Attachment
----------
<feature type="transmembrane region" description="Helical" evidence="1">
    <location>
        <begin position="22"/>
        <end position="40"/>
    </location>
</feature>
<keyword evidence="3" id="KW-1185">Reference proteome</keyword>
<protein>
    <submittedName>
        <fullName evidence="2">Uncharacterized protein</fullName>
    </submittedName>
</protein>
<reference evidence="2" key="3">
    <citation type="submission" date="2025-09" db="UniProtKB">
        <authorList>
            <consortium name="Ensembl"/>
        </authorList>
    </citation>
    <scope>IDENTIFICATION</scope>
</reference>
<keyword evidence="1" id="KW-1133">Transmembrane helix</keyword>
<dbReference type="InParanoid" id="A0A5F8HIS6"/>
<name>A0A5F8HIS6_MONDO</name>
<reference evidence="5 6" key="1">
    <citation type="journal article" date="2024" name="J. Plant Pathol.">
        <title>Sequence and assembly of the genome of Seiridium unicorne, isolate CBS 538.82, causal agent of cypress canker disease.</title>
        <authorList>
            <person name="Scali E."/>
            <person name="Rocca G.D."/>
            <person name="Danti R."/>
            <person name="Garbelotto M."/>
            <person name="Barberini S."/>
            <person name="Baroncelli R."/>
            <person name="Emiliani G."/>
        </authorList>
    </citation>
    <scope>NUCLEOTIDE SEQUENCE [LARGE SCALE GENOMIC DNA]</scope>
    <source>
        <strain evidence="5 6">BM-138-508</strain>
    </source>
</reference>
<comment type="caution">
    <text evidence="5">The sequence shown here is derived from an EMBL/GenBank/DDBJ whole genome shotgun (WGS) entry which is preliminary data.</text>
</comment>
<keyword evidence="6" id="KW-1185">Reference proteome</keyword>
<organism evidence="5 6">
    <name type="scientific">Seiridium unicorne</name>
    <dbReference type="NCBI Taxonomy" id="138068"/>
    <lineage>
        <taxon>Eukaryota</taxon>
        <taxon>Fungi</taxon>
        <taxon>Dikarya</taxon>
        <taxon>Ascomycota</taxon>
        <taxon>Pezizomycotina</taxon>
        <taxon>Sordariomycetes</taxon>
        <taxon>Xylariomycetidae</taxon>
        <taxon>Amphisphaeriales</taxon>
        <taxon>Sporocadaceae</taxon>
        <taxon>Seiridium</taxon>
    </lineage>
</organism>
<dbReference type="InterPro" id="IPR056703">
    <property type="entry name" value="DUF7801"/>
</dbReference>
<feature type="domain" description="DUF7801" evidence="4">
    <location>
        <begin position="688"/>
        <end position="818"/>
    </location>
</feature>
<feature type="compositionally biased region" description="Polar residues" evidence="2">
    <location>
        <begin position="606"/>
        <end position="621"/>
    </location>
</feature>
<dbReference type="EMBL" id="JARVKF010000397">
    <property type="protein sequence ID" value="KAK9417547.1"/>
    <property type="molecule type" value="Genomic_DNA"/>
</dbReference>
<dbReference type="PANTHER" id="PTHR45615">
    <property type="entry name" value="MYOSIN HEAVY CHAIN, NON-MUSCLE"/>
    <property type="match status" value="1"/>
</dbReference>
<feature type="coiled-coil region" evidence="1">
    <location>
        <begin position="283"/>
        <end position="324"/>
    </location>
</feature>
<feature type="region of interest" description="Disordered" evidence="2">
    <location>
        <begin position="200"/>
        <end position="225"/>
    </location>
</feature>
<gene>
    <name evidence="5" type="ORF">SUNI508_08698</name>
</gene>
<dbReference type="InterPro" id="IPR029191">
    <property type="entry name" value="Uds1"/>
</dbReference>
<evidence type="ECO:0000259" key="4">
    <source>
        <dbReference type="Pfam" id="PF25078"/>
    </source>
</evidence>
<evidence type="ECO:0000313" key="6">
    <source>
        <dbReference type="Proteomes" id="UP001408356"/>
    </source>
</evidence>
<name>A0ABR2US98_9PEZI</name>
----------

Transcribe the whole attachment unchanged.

<feature type="transmembrane region" description="Helical" evidence="1">
    <location>
        <begin position="22"/>
        <end position="40"/>
    </location>
</feature>
<keyword evidence="3" id="KW-1185">Reference proteome</keyword>
<protein>
    <submittedName>
        <fullName evidence="2">Uncharacterized protein</fullName>
    </submittedName>
</protein>
<reference evidence="2" key="3">
    <citation type="submission" date="2025-09" db="UniProtKB">
        <authorList>
            <consortium name="Ensembl"/>
        </authorList>
    </citation>
    <scope>IDENTIFICATION</scope>
</reference>
<keyword evidence="1" id="KW-1133">Transmembrane helix</keyword>
<dbReference type="InParanoid" id="A0A5F8HIS6"/>
<name>A0A5F8HIS6_MONDO</name>
<reference evidence="5 6" key="1">
    <citation type="journal article" date="2024" name="J. Plant Pathol.">
        <title>Sequence and assembly of the genome of Seiridium unicorne, isolate CBS 538.82, causal agent of cypress canker disease.</title>
        <authorList>
            <person name="Scali E."/>
            <person name="Rocca G.D."/>
            <person name="Danti R."/>
            <person name="Garbelotto M."/>
            <person name="Barberini S."/>
            <person name="Baroncelli R."/>
            <person name="Emiliani G."/>
        </authorList>
    </citation>
    <scope>NUCLEOTIDE SEQUENCE [LARGE SCALE GENOMIC DNA]</scope>
    <source>
        <strain evidence="5 6">BM-138-508</strain>
    </source>
</reference>
<comment type="caution">
    <text evidence="5">The sequence shown here is derived from an EMBL/GenBank/DDBJ whole genome shotgun (WGS) entry which is preliminary data.</text>
</comment>
<keyword evidence="6" id="KW-1185">Reference proteome</keyword>
<organism evidence="5 6">
    <name type="scientific">Seiridium unicorne</name>
    <dbReference type="NCBI Taxonomy" id="138068"/>
    <lineage>
        <taxon>Eukaryota</taxon>
        <taxon>Fungi</taxon>
        <taxon>Dikarya</taxon>
        <taxon>Ascomycota</taxon>
        <taxon>Pezizomycotina</taxon>
        <taxon>Sordariomycetes</taxon>
        <taxon>Xylariomycetidae</taxon>
        <taxon>Amphisphaeriales</taxon>
        <taxon>Sporocadaceae</taxon>
        <taxon>Seiridium</taxon>
    </lineage>
</organism>
<dbReference type="InterPro" id="IPR056703">
    <property type="entry name" value="DUF7801"/>
</dbReference>
<feature type="domain" description="DUF7801" evidence="4">
    <location>
        <begin position="688"/>
        <end position="818"/>
    </location>
</feature>
<feature type="compositionally biased region" description="Polar residues" evidence="2">
    <location>
        <begin position="606"/>
        <end position="621"/>
    </location>
</feature>
<dbReference type="EMBL" id="JARVKF010000397">
    <property type="protein sequence ID" value="KAK9417547.1"/>
    <property type="molecule type" value="Genomic_DNA"/>
</dbReference>
<dbReference type="PANTHER" id="PTHR45615">
    <property type="entry name" value="MYOSIN HEAVY CHAIN, NON-MUSCLE"/>
    <property type="match status" value="1"/>
</dbReference>
<feature type="coiled-coil region" evidence="1">
    <location>
        <begin position="283"/>
        <end position="324"/>
    </location>
</feature>
<feature type="region of interest" description="Disordered" evidence="2">
    <location>
        <begin position="200"/>
        <end position="225"/>
    </location>
</feature>
<gene>
    <name evidence="5" type="ORF">SUNI508_08698</name>
</gene>
<dbReference type="InterPro" id="IPR029191">
    <property type="entry name" value="Uds1"/>
</dbReference>
<evidence type="ECO:0000259" key="4">
    <source>
        <dbReference type="Pfam" id="PF25078"/>
    </source>
</evidence>
<evidence type="ECO:0000313" key="6">
    <source>
        <dbReference type="Proteomes" id="UP001408356"/>
    </source>
</evidence>
<name>A0ABR2US98_9PEZI</name>